Massachusetts is on track to glean 20 percent of its electricity from solar power by 2025, according to an Environment Massachusetts report released Thursday.
The report, called “Star Power: The Growing Role of Solar Energy in Massachusetts,” claims the state has the potential to produce twice as much electricity from solar power as the state consumes each year, but would require the expansive installment of solar technology across the Commonwealth; something that doesn’t come cheap.
Environment Massachusetts’s campaign organizer Ben Hellerstein called the goal “ambitious but achievable,” and when asked about cost concerns, pointed to the health and environmental impacts of of “dirty energy.”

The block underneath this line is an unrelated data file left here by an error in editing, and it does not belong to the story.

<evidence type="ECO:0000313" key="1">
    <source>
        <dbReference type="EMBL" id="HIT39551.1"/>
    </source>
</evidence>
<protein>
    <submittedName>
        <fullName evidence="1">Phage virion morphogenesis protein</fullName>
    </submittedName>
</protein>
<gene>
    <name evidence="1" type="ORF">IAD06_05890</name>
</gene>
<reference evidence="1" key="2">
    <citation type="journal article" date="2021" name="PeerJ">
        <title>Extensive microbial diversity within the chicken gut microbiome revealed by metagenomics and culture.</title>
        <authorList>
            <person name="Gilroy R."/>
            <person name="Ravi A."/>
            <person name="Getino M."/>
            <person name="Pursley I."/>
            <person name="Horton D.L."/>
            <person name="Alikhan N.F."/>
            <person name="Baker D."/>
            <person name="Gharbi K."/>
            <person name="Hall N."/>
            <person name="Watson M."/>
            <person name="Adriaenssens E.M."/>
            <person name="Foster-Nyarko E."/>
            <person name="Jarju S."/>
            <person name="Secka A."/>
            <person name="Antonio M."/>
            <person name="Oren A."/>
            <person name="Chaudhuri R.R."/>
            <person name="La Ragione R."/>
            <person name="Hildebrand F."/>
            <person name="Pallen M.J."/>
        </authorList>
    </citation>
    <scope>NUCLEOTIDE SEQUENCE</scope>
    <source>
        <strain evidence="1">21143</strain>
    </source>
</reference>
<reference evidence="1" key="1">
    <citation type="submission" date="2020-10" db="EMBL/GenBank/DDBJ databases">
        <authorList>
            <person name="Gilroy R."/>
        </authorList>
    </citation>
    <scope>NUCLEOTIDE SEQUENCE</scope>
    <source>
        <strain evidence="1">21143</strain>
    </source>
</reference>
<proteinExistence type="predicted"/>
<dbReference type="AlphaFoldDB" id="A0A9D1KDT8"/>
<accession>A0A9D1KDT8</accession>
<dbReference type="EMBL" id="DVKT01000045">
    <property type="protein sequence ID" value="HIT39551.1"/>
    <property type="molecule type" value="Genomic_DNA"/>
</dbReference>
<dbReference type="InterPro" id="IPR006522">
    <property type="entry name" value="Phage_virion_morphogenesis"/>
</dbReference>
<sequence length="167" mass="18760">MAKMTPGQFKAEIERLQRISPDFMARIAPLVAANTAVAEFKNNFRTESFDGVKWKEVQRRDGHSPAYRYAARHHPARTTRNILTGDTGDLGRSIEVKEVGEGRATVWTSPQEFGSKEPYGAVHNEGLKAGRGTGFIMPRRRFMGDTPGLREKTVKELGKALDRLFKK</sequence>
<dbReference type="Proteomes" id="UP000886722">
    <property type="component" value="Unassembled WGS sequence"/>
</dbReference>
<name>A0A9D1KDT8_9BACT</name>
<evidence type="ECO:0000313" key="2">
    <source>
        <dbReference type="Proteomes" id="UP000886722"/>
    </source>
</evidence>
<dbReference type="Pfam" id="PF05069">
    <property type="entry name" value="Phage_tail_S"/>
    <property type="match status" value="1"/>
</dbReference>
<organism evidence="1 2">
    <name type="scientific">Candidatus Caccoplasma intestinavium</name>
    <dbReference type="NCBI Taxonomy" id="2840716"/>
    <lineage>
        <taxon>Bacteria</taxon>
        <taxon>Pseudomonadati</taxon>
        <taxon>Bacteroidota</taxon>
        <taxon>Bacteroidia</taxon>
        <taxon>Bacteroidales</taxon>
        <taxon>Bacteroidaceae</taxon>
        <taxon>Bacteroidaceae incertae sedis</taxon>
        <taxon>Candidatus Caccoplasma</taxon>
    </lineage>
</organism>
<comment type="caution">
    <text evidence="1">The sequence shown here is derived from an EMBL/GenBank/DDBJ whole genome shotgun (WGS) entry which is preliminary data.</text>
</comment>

“We should ask ourselves, ‘What is the cost of not taking action on clean energy?’ said Hellerstein.
Mark Sandeen, founder of RePower Partners, points to long term financial incentives.
“When you invest in clean energy it lowers the need to invest in fossil fuel infrastructure, and you’re not paying for fossil fuels over time,” said Sandeen. “The trade off is that you pay a little more for solar power today, but you get the long term benefit of lower costs.”